50 chapter 8 computing generators and discrete

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Chapter 8 Computing Generators and Discrete Logarithms in Z * p As we have seen in the previous chapter, for a prime p , Z * p is a cyclic group of order p - 1. This means that there exists a generator γ Z * p , such that for all α Z * p , α can be written uniquely as α = γ x for 0 x < p - 1; the integer x is called the discrete logarithm of α to the base γ , and is denoted log γ α . This chapter discusses some elementary considerations regarding the computational aspects of this situation; namely, how to efficiently find a generator γ , and given γ and α , how to compute log γ α . More generally, if γ generates a subgroup of Z * p of order q , where q | ( p - 1), and α ∈ h γ i , then log γ α is defined to be the unique integer x with 0 x < q and α = γ x . In some situations it is more convenient to view log γ α as an element of Z q . Also for x Z q , with x = [ a mod q ], one may write γ x to denote γ a . There can be no confusion, since if x = [ a 0 mod q ], then γ a 0 = γ a . However, in this chapter, we shall view log γ α as an integer. 8.1 Finding a Generator for Z * p There is no efficient algorithm known for this problem, unless the prime factorization of p - 1 is given, and even then, we must resort to the use of a probabilistic algorithm. 8.1.1 Probabilistic algorithms A probabilistic algorithm is one that during the course of its execution generates random integers (drawn, say, uniformly from some interval). Generally speaking, the behavior of a probabilistic algorithm depends not only on its input, but also on the particular values of the above-mentioned randomly generated numbers. The running time and output of the algorithm on a given input are properly regarded as random variables. An efficient probabilistic algorithm for solving a given problem is one which for all inputs, outputs the correct answer with probability very close to 1; for all inputs, its expected running time is bounded by a polynomial in the input length. Note that we have not specified in the above requirement just how close to 1 the probability that the output is correct should be. However, it does not really matter (at least, as far as theoretical 51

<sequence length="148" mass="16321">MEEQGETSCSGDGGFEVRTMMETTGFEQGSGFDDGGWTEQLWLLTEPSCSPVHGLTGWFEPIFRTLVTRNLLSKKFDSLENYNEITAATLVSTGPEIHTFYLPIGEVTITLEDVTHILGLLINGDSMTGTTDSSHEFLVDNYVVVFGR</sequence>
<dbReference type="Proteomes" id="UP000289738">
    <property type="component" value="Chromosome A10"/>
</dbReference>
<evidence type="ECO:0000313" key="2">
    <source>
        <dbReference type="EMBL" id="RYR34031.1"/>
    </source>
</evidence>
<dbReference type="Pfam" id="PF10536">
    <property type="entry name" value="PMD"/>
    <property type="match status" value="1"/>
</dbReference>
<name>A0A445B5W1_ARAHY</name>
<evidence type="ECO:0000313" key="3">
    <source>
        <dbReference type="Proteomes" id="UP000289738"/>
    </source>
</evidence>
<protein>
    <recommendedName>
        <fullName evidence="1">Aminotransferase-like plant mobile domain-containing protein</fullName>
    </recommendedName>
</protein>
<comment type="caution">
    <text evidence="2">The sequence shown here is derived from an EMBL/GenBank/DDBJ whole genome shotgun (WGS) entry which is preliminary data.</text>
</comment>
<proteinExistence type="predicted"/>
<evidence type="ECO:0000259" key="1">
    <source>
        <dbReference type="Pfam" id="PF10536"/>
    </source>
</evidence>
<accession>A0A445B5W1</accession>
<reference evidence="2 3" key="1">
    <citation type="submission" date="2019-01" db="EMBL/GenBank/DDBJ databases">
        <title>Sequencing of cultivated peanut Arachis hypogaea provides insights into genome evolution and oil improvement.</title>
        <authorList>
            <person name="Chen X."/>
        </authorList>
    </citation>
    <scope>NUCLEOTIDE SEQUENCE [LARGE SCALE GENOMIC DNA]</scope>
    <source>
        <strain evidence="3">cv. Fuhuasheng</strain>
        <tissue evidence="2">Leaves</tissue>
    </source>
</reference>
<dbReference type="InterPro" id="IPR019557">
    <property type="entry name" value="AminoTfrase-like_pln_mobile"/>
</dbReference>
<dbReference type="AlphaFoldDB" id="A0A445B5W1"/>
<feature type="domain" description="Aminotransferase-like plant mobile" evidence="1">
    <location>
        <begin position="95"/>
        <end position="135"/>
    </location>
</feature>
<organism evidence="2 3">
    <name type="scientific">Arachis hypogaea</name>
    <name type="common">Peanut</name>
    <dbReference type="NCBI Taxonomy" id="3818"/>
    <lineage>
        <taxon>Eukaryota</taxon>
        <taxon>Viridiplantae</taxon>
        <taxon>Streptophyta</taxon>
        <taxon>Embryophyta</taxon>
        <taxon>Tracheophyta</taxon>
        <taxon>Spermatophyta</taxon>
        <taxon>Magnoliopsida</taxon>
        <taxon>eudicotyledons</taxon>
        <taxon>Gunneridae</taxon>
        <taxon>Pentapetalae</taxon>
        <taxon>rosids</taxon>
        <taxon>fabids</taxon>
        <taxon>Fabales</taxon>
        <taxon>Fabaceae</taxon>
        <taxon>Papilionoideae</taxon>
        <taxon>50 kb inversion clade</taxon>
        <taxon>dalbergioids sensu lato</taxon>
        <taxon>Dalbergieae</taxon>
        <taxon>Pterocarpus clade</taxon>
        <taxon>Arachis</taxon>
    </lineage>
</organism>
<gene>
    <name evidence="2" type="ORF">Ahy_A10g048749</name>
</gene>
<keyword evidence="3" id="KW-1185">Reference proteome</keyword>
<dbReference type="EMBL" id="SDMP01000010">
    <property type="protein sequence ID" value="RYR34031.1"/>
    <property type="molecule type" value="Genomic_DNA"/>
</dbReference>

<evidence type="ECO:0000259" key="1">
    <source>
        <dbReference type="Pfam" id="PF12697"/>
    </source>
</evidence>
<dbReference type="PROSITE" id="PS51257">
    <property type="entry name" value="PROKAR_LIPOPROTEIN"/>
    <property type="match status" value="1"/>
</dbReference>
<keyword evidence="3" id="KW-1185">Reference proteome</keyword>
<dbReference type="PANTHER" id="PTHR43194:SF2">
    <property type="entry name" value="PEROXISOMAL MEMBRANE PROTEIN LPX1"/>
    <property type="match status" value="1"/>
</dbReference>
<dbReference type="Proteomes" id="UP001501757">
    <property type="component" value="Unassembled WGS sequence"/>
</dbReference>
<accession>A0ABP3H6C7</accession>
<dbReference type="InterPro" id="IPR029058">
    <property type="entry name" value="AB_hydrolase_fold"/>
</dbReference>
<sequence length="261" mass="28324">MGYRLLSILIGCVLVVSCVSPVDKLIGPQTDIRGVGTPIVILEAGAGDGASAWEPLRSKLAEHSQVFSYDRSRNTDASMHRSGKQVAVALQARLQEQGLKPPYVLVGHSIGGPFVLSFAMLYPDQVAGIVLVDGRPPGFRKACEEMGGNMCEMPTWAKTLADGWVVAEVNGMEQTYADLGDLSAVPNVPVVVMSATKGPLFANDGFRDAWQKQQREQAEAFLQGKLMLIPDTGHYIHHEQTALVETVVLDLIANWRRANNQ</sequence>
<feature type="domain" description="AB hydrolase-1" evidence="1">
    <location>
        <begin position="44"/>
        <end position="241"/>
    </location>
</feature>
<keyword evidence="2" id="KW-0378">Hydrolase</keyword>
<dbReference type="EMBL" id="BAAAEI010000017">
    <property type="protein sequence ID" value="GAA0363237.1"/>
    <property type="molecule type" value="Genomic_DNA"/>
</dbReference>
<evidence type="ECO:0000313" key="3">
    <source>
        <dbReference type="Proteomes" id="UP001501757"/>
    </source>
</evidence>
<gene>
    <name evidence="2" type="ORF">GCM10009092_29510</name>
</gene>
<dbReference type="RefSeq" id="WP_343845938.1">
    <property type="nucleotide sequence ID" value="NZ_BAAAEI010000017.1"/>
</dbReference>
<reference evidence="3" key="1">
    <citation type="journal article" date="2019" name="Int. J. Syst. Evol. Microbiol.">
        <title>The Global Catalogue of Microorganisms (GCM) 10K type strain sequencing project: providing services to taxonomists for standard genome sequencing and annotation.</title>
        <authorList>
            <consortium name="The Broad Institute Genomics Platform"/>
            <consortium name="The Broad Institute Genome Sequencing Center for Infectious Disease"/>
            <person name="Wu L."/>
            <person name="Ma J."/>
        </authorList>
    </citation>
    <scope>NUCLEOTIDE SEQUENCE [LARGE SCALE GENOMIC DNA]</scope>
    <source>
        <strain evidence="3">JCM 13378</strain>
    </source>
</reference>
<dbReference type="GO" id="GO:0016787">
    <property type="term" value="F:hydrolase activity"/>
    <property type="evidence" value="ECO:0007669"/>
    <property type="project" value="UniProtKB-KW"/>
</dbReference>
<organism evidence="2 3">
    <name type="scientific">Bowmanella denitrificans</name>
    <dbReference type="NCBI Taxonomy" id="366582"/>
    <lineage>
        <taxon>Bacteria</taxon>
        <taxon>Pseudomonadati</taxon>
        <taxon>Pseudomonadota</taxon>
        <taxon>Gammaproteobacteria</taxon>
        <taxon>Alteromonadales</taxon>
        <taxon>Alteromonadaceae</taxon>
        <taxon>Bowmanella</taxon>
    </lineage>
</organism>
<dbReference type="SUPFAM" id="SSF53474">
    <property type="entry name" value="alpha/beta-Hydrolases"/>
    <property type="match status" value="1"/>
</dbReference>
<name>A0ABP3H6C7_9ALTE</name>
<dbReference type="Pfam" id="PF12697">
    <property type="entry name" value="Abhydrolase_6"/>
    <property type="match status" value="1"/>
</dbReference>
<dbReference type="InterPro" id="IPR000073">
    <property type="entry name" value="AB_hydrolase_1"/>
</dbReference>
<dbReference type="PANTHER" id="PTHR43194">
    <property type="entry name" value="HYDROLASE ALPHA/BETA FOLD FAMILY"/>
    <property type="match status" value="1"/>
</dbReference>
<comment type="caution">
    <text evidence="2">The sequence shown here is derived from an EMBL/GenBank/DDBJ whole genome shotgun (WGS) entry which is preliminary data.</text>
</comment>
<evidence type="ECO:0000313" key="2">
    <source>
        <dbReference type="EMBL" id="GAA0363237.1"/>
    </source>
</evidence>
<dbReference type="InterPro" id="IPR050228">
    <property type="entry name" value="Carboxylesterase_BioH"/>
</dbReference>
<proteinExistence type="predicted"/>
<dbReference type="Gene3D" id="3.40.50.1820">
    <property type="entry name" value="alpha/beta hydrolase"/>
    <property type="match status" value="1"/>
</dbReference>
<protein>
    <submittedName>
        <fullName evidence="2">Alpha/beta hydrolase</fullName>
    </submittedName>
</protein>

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computer scientists are concerned). If this probability is at least, say, 2 / 3, then we can make it at least 1 - 2 - t by running the algorithm t O (1) times, and taking the majority output. The analysis of this “amplification” procedure relies on standard results on the tail of the binomial distribution, which we do not go into here. A problem of both philosophical and practical interest is the problem of where we get random numbers from. In practice, no one cares: one just uses a reasonably good pseudo-random number generator, and ignores the problem. 8.1.2 Finding a generator We now present an efficient probabilistic algorithm that takes as input an odd prime p , along with the prime factorization p - 1 = r Y i =1 q e i i , and outputs a generator for Z * p . It runs as follows: for i 1 to r do repeat choose α Z * p at random compute β α ( p - 1) /q i until β 6 = 1 γ i α ( p - 1) /q e i i γ Q
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